The decision not to worry about uncertain outcomes and future events without cause turned out to be a lot harder than I thought it would. I was not the pull the covers up to my chin and cry the sky is falling, Chicken Little, type, I am the variety that might recognize statistical possibilities, trends or opinions and have doubt, those doubts may occupy my thinking too frequently. Which required making a deliberate and conscious decision, replace my emotional reaction, with more facts, better logic and less conjecture, and identify when the outcome is so uncertain that it is totally out of my control.

…It’s harder than I had suspected to assert your will over your emotion and force your mind to swim against the tide of evolution and human nature…

To stop myself from fearing uncertain events in the future strategies I needed to tell myself the same thing over and over and over again…“I can’t change the future, so I can’t waste time worrying about it.”

New element of my evolving plan:

…refuse to give permission to indulge in projection that wasted time, or made me miserable. I caught myself falling into my old habits sometimes. I would then apply this new part of the strategy and rescind my mental permission to stop the progression that lead to the bad aspects of unhealthy projections…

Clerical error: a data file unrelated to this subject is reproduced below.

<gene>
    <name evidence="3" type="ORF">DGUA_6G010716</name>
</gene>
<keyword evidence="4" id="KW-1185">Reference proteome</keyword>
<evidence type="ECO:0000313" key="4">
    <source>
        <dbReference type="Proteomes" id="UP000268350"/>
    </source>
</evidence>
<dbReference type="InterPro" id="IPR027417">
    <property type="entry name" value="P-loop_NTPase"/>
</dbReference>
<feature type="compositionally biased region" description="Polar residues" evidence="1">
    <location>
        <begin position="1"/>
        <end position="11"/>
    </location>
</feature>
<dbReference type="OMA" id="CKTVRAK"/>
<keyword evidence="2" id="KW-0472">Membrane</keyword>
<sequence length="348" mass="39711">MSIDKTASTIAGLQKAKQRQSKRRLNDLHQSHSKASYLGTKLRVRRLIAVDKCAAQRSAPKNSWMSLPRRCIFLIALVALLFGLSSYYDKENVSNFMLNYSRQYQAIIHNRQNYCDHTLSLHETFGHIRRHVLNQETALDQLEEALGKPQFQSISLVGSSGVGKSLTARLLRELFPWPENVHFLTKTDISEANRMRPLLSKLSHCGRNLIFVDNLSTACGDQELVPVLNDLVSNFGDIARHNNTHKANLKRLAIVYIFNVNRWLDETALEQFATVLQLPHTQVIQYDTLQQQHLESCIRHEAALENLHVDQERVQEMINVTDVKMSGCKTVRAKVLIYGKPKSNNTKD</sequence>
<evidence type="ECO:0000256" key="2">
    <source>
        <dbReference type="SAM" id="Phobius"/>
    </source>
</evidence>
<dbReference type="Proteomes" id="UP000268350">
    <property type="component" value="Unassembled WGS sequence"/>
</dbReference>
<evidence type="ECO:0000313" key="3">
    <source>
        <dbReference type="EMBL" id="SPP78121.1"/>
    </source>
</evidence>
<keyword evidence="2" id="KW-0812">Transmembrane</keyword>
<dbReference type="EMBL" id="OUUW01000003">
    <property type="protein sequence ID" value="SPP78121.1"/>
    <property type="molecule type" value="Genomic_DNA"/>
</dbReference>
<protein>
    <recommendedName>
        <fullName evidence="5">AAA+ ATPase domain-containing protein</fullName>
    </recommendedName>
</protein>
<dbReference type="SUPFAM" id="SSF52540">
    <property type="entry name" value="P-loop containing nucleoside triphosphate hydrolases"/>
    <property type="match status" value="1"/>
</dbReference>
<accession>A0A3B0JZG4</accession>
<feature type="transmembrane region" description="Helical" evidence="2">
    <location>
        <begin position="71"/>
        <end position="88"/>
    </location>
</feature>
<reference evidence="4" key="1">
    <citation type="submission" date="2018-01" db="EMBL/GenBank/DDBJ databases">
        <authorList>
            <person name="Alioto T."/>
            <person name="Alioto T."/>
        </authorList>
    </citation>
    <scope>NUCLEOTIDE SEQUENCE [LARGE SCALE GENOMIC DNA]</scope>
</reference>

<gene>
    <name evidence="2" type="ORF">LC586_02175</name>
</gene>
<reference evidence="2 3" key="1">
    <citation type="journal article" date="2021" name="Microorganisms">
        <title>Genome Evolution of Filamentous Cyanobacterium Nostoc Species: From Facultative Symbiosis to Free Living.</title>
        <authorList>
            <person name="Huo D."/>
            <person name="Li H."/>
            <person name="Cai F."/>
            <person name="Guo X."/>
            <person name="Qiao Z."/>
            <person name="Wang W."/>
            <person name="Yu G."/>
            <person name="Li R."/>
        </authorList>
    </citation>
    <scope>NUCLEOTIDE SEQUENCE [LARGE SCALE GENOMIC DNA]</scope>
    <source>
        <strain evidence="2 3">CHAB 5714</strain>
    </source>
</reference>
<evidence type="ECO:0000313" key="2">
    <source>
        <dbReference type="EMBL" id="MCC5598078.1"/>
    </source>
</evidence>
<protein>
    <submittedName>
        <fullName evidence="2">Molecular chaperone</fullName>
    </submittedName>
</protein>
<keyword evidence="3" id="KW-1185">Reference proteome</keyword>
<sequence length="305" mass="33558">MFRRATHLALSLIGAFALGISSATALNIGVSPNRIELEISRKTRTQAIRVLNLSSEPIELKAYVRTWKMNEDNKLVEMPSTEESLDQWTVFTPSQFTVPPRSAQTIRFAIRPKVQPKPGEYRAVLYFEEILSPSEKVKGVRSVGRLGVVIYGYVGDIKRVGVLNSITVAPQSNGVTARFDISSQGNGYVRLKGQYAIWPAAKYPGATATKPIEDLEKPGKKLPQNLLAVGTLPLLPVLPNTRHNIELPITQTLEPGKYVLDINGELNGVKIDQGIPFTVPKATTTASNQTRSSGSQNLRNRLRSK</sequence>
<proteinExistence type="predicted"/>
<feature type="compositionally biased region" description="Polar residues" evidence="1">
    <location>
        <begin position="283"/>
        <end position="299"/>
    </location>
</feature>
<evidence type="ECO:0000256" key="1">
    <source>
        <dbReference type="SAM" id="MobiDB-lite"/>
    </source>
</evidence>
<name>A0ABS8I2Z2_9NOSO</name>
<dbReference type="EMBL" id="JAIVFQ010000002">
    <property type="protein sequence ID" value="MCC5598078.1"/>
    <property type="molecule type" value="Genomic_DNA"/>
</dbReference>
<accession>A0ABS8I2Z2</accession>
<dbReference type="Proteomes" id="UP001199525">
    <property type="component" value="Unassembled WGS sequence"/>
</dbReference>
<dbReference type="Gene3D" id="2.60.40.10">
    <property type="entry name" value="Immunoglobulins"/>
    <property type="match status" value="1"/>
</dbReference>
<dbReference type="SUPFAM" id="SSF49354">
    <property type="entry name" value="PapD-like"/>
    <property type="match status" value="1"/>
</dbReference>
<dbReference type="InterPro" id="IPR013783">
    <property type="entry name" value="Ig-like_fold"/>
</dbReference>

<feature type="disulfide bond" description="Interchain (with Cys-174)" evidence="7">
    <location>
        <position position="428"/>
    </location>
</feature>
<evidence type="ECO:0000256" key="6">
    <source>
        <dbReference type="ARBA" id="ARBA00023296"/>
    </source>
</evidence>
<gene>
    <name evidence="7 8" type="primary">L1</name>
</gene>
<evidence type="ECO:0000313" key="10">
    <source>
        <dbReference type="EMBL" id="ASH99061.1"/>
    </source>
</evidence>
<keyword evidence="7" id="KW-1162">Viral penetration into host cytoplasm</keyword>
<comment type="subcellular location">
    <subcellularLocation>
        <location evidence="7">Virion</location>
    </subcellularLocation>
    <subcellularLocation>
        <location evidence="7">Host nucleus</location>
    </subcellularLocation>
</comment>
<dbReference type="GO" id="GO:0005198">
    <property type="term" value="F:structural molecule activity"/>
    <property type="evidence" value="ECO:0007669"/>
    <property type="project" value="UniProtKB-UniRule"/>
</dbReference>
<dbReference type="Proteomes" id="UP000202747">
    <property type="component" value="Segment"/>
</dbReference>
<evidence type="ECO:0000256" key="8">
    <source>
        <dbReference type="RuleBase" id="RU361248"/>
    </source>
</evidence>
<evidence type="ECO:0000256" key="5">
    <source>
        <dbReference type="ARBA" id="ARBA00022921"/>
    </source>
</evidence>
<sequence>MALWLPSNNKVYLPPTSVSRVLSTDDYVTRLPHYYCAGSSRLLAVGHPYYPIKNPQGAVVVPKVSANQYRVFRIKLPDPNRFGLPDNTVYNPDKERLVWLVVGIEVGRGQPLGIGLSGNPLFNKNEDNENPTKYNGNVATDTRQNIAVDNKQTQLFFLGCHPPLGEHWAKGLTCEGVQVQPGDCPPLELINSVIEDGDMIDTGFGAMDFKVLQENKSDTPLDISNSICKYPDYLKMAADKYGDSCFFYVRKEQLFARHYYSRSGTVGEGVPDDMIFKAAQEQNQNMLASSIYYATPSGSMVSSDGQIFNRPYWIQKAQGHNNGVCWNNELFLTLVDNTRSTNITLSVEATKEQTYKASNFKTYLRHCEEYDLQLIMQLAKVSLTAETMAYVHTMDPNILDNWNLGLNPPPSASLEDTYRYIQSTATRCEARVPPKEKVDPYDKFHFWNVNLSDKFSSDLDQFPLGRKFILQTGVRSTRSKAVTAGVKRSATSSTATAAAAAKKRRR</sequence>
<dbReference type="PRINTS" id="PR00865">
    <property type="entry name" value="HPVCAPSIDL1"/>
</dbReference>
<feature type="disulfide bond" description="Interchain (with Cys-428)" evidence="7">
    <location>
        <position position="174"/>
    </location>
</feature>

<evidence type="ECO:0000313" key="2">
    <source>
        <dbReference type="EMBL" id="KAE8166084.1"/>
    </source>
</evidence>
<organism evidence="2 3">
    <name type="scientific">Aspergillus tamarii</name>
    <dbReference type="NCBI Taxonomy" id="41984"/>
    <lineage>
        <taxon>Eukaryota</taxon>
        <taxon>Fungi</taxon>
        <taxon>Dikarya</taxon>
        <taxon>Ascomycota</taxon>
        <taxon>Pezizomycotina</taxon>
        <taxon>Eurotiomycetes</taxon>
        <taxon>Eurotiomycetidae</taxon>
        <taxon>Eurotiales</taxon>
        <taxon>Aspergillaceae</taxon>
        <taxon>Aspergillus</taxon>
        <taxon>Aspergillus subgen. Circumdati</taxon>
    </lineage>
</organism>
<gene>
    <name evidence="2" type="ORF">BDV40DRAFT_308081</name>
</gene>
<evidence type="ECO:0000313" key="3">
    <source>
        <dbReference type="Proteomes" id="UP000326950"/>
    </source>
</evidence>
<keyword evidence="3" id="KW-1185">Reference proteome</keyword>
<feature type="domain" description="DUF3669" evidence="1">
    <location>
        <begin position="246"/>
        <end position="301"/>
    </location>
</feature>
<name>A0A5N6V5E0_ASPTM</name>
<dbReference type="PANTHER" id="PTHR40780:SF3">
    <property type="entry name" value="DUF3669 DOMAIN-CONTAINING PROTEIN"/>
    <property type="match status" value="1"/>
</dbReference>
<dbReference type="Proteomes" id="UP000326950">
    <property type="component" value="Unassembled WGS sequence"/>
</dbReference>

If I was going to be truly “present” and actively listening to colleagues, family and friends I needed to make this kind of change sustainable. If I failed in my strategy I needed to restart my day, then and there, and try again, being more authentic and more present for the people in my life. Paying full attention to them in the moment with my whole mind body and spirit. This attention translated to more enjoyment of these moments and that was the underlying  goal.

The more I thought about this idea, the more it made sense and the easier it became. If I noticed myself getting off track by projecting, I would restart my day, and reduce my strategy down to a few words and say this…

“No influence over outcome, no need to worry”

I realized even if I knew of some certain bad future outcome that I could rely on, worrying about that did not change that outcome or make things better.  In this instance I could ruin my day for nothing, then adding insult to injury, sometimes find myself holding the emotional bag. Not only did the stuff I worried about not happen, but to compound matters, sometimes something great and unexpected would happen. This would cause an emotional boomerang effect. First I would be happy with the unexpected good news, then invariably it caused reflection on the wasted time and regret would  replace the surprise and still rain on the parade of good news.

…as I realized the good effect of being worried less was positive so I decided to be more proactive, take more steps to change my thinking.